Lounge Loves: Cashmere saris by Tanira Sethi


Lounge Loves: Cashmere saris by Tanira Sethi

Tanira Sethi, 23, has a “powerful” problem. She is the daughter of Sunil Sethi, president of the Fashion Design Council of India, labelled the first man of Indian fashion for his entrepreneurial and networking prowess. As his daughter, and a debuting textile designer, access to creative and business opportunities could have been simple. But it won’t take away the multiple expectations in performance and creativity the fashion industry will have from her.

But Tanira also had a powerful idea two years back. She showcased a small sample of cashmere saris at a design exhibition in Delhi. Handwoven and delicately finished in muted colours, they were standout pieces that got the right media coverage (you could credit Sunil Sethi for inviting the right people), but were soon forgotten.

Then Tanira, a textile design graduate from the National Institute of Fashion Technology, Delhi, went to the UK to study at the Chelsea College of Arts. Alongside, she won, in 2015, an award for a project on “refashioning the unstitched garment”.

On her return to India, Tanira imaginatively revived her cashmere saris, getting them woven in different weaving clusters of India in 100% cashmere. A fortnight back, the first complete collection of saris from her label Taani by Tanira Sethi was displayed at the Patine store at the DLF Emporio mall in Delhi. The collection had three segments: handwoven, hand-painted and lace saris, all in exquisite cashmere. While cashmere saris will be seen by some design and textile experts as innovative and relevant extensions of long cashmere shawls (men’s dorukha shawls in Kashmir are 7m in any case), the saris, made from Leavers Lace fabric, conceptualized by Ezma Fine Cashmere, London, and woven in France by Beauvillain Davoine, are a first. Tanira’s promotional communication bills these saris as the “world’s first cashmere lace saris”. A claim hard to refute and easy to admire given the delicate texture, feel and colour palette—grey, charcoal, maroons and muddy browns among a couple of accented blacks and deep blues. It is smart design work that capitalizes on an untried aspect of Indian-European couture.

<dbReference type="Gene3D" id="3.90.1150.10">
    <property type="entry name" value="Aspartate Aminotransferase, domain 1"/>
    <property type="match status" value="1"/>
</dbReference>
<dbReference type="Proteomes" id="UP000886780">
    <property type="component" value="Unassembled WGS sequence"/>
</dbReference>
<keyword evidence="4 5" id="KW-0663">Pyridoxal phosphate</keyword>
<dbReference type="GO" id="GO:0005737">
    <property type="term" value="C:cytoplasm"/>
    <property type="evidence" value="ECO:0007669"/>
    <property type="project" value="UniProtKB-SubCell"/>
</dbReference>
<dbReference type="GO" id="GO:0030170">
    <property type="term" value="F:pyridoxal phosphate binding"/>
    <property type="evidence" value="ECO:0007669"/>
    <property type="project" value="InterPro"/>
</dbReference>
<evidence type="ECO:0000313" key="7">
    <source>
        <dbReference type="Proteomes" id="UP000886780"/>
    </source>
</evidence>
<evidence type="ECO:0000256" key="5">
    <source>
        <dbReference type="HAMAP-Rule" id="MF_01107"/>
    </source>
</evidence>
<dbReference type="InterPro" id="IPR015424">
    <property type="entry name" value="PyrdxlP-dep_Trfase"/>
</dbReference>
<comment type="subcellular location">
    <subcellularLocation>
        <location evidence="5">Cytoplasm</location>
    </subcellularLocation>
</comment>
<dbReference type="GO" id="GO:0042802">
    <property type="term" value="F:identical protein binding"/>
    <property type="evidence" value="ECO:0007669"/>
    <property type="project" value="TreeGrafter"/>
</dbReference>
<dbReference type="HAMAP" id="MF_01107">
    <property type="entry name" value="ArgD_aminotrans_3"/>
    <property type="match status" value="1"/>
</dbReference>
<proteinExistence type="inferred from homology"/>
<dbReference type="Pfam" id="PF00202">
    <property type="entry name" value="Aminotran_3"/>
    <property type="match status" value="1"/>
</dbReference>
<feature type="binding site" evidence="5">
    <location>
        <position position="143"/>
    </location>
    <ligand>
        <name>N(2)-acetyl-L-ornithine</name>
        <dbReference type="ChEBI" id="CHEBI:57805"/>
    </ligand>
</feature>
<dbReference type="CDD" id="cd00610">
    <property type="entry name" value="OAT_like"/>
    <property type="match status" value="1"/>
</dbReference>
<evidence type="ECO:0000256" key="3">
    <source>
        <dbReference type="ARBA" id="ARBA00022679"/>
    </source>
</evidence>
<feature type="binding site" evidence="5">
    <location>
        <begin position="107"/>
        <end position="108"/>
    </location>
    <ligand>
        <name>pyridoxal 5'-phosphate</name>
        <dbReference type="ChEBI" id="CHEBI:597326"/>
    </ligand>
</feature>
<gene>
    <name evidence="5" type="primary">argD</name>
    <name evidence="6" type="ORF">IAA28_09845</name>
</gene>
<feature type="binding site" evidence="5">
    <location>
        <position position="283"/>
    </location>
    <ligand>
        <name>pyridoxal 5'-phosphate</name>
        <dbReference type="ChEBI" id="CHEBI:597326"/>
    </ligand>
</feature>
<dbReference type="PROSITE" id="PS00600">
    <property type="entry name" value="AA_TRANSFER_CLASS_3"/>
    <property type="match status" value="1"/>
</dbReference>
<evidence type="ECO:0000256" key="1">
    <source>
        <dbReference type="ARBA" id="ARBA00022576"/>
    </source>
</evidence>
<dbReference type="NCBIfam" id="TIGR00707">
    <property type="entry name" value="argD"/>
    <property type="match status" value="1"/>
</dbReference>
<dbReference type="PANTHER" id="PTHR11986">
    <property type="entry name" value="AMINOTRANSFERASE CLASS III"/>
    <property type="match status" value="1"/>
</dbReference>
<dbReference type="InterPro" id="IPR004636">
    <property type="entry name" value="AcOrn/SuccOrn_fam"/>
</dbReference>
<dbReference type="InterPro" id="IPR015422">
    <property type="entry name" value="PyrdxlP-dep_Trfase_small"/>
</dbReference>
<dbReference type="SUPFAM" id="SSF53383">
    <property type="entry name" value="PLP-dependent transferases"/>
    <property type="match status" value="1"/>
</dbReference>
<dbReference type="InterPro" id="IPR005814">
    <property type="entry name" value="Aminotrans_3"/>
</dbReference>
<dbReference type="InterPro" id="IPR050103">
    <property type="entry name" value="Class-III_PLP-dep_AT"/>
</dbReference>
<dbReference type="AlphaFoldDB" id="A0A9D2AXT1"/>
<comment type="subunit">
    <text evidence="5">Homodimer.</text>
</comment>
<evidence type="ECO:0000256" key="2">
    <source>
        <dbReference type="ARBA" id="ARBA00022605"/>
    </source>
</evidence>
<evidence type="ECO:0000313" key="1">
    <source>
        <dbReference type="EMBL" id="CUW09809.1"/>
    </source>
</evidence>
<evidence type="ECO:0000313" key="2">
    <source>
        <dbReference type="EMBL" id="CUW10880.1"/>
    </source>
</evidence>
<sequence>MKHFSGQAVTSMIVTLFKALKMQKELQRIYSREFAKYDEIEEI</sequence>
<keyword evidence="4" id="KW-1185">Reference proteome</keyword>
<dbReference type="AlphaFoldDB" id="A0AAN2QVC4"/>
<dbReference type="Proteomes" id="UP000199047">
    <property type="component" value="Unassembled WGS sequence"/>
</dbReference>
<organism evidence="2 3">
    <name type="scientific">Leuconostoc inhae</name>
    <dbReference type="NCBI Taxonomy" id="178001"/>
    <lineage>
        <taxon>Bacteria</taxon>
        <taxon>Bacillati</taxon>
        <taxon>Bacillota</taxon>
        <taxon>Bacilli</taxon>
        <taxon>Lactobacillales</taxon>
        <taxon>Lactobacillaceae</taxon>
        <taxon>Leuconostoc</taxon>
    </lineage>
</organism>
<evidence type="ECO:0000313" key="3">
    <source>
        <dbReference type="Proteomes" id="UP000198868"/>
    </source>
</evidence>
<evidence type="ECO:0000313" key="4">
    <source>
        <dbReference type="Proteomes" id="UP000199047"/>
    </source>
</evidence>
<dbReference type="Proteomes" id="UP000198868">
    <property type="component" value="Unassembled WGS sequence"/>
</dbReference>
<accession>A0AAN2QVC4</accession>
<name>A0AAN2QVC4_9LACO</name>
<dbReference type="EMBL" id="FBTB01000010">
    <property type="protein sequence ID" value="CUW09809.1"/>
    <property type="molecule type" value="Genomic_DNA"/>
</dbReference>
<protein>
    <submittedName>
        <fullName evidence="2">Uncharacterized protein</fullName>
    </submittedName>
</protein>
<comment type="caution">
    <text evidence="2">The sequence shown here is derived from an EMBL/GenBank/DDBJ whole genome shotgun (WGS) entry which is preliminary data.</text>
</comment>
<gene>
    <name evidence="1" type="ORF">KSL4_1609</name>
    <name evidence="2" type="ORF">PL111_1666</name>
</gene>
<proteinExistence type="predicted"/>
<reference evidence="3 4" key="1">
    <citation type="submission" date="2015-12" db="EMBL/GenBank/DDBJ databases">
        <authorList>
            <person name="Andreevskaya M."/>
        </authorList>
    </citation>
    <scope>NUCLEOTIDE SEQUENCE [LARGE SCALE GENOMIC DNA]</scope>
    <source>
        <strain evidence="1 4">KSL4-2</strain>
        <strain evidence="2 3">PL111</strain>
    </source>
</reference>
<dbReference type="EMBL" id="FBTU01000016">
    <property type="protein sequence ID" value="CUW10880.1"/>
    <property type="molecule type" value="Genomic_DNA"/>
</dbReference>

Personally, I love Tanira’s woven and hand-painted saris, especially those in deep blues and muddy browns, a lot more than the lace ones. All the same, there is no denying the appeal of cashmere lace among India’s couture clientele, always on the lookout for something Indian that looks at least a little non-Indian. If Tanira is able to keep up the consistent production of such saris and innovate in the right direction by retaining her debut signature of non-blingy, woven saris in authentic yarn, she won’t need her father’s access to take her places.

Taani by Tanira Sethi, at Patine, Second floor, DLF Emporio mall, Vasant Kunj, New Delhi. Prices range from Rs70,000 to Rs1.5 lakh, with lace saris being the most expensive.